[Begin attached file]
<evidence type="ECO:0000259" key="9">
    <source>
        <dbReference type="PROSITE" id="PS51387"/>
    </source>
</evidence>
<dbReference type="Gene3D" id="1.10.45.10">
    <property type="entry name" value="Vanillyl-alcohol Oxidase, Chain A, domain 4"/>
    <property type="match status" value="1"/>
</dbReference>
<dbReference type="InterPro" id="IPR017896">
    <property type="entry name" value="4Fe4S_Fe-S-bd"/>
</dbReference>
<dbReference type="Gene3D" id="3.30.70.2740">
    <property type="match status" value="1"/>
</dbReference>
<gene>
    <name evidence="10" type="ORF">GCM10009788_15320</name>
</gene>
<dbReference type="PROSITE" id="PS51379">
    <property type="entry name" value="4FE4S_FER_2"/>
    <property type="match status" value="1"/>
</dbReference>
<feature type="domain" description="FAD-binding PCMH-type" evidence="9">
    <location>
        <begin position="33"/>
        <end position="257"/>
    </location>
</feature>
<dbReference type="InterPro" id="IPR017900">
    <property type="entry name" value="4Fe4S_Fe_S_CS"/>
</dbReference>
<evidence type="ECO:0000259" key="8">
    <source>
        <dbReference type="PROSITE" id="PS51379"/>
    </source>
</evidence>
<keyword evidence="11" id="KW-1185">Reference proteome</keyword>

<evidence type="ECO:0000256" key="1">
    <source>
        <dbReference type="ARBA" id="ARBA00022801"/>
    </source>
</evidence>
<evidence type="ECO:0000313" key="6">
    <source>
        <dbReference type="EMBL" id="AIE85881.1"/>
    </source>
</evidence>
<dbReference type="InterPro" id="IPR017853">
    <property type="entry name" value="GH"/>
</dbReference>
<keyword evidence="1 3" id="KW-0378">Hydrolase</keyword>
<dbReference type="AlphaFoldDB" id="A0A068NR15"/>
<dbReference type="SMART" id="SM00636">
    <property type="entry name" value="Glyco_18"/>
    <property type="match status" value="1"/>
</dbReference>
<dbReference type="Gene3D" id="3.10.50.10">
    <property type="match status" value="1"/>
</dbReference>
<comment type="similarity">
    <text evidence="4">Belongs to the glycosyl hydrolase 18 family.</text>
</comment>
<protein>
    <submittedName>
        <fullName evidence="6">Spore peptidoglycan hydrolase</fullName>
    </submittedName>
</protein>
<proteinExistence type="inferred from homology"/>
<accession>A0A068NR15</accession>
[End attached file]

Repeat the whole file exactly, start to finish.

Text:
<evidence type="ECO:0000259" key="9">
    <source>
        <dbReference type="PROSITE" id="PS51387"/>
    </source>
</evidence>
<dbReference type="Gene3D" id="1.10.45.10">
    <property type="entry name" value="Vanillyl-alcohol Oxidase, Chain A, domain 4"/>
    <property type="match status" value="1"/>
</dbReference>
<dbReference type="InterPro" id="IPR017896">
    <property type="entry name" value="4Fe4S_Fe-S-bd"/>
</dbReference>
<dbReference type="Gene3D" id="3.30.70.2740">
    <property type="match status" value="1"/>
</dbReference>
<gene>
    <name evidence="10" type="ORF">GCM10009788_15320</name>
</gene>
<dbReference type="PROSITE" id="PS51379">
    <property type="entry name" value="4FE4S_FER_2"/>
    <property type="match status" value="1"/>
</dbReference>
<feature type="domain" description="FAD-binding PCMH-type" evidence="9">
    <location>
        <begin position="33"/>
        <end position="257"/>
    </location>
</feature>
<dbReference type="InterPro" id="IPR017900">
    <property type="entry name" value="4Fe4S_Fe_S_CS"/>
</dbReference>
<evidence type="ECO:0000259" key="8">
    <source>
        <dbReference type="PROSITE" id="PS51379"/>
    </source>
</evidence>
<keyword evidence="11" id="KW-1185">Reference proteome</keyword>

<evidence type="ECO:0000256" key="1">
    <source>
        <dbReference type="ARBA" id="ARBA00022801"/>
    </source>
</evidence>
<evidence type="ECO:0000313" key="6">
    <source>
        <dbReference type="EMBL" id="AIE85881.1"/>
    </source>
</evidence>
<dbReference type="InterPro" id="IPR017853">
    <property type="entry name" value="GH"/>
</dbReference>
<keyword evidence="1 3" id="KW-0378">Hydrolase</keyword>
<dbReference type="AlphaFoldDB" id="A0A068NR15"/>
<dbReference type="SMART" id="SM00636">
    <property type="entry name" value="Glyco_18"/>
    <property type="match status" value="1"/>
</dbReference>
<dbReference type="Gene3D" id="3.10.50.10">
    <property type="match status" value="1"/>
</dbReference>
<comment type="similarity">
    <text evidence="4">Belongs to the glycosyl hydrolase 18 family.</text>
</comment>
<protein>
    <submittedName>
        <fullName evidence="6">Spore peptidoglycan hydrolase</fullName>
    </submittedName>
</protein>
<proteinExistence type="inferred from homology"/>
<accession>A0A068NR15</accession>